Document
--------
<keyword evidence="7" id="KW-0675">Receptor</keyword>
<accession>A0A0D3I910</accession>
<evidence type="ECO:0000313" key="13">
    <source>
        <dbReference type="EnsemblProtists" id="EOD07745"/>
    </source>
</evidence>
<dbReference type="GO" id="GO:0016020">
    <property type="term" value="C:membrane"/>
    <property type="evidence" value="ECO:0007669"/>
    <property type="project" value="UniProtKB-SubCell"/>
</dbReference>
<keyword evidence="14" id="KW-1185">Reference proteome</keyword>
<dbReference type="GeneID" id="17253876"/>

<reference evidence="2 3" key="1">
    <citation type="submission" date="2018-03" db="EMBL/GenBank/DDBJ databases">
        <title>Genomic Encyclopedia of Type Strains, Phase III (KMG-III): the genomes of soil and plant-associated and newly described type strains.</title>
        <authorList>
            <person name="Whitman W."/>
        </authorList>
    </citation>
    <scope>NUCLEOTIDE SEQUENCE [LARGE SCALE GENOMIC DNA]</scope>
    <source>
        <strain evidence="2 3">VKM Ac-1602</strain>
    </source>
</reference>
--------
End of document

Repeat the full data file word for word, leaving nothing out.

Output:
<keyword evidence="7" id="KW-0675">Receptor</keyword>
<accession>A0A0D3I910</accession>
<evidence type="ECO:0000313" key="13">
    <source>
        <dbReference type="EnsemblProtists" id="EOD07745"/>
    </source>
</evidence>
<dbReference type="GO" id="GO:0016020">
    <property type="term" value="C:membrane"/>
    <property type="evidence" value="ECO:0007669"/>
    <property type="project" value="UniProtKB-SubCell"/>
</dbReference>
<keyword evidence="14" id="KW-1185">Reference proteome</keyword>
<dbReference type="GeneID" id="17253876"/>

<reference evidence="2 3" key="1">
    <citation type="submission" date="2018-03" db="EMBL/GenBank/DDBJ databases">
        <title>Genomic Encyclopedia of Type Strains, Phase III (KMG-III): the genomes of soil and plant-associated and newly described type strains.</title>
        <authorList>
            <person name="Whitman W."/>
        </authorList>
    </citation>
    <scope>NUCLEOTIDE SEQUENCE [LARGE SCALE GENOMIC DNA]</scope>
    <source>
        <strain evidence="2 3">VKM Ac-1602</strain>
    </source>
</reference>